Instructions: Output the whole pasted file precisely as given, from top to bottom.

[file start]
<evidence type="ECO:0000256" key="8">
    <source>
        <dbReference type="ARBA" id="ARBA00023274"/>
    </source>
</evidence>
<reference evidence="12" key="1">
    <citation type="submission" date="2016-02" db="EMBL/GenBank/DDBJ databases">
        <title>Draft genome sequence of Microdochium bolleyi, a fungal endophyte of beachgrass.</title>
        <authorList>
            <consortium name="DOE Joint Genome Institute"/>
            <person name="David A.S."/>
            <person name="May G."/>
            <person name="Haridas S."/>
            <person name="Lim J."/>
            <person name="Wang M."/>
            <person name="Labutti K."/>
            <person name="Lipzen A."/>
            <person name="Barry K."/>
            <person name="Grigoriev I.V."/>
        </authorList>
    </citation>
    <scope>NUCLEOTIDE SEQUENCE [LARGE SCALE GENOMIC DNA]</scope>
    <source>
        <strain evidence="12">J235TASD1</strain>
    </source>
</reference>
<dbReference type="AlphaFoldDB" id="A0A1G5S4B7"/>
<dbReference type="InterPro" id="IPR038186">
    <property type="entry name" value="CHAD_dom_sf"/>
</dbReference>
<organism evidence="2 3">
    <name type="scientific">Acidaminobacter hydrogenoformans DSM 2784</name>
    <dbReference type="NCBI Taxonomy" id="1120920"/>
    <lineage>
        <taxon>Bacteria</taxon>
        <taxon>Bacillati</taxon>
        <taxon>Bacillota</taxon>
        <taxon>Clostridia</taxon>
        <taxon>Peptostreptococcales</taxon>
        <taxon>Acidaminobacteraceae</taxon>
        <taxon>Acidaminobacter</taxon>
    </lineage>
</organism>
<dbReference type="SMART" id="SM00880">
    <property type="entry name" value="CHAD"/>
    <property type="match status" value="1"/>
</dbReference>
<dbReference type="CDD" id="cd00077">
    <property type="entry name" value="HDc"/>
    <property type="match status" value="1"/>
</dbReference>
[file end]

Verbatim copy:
<evidence type="ECO:0000256" key="8">
    <source>
        <dbReference type="ARBA" id="ARBA00023274"/>
    </source>
</evidence>
<reference evidence="12" key="1">
    <citation type="submission" date="2016-02" db="EMBL/GenBank/DDBJ databases">
        <title>Draft genome sequence of Microdochium bolleyi, a fungal endophyte of beachgrass.</title>
        <authorList>
            <consortium name="DOE Joint Genome Institute"/>
            <person name="David A.S."/>
            <person name="May G."/>
            <person name="Haridas S."/>
            <person name="Lim J."/>
            <person name="Wang M."/>
            <person name="Labutti K."/>
            <person name="Lipzen A."/>
            <person name="Barry K."/>
            <person name="Grigoriev I.V."/>
        </authorList>
    </citation>
    <scope>NUCLEOTIDE SEQUENCE [LARGE SCALE GENOMIC DNA]</scope>
    <source>
        <strain evidence="12">J235TASD1</strain>
    </source>
</reference>
<dbReference type="AlphaFoldDB" id="A0A1G5S4B7"/>
<dbReference type="InterPro" id="IPR038186">
    <property type="entry name" value="CHAD_dom_sf"/>
</dbReference>
<organism evidence="2 3">
    <name type="scientific">Acidaminobacter hydrogenoformans DSM 2784</name>
    <dbReference type="NCBI Taxonomy" id="1120920"/>
    <lineage>
        <taxon>Bacteria</taxon>
        <taxon>Bacillati</taxon>
        <taxon>Bacillota</taxon>
        <taxon>Clostridia</taxon>
        <taxon>Peptostreptococcales</taxon>
        <taxon>Acidaminobacteraceae</taxon>
        <taxon>Acidaminobacter</taxon>
    </lineage>
</organism>
<dbReference type="SMART" id="SM00880">
    <property type="entry name" value="CHAD"/>
    <property type="match status" value="1"/>
</dbReference>
<dbReference type="CDD" id="cd00077">
    <property type="entry name" value="HDc"/>
    <property type="match status" value="1"/>
</dbReference>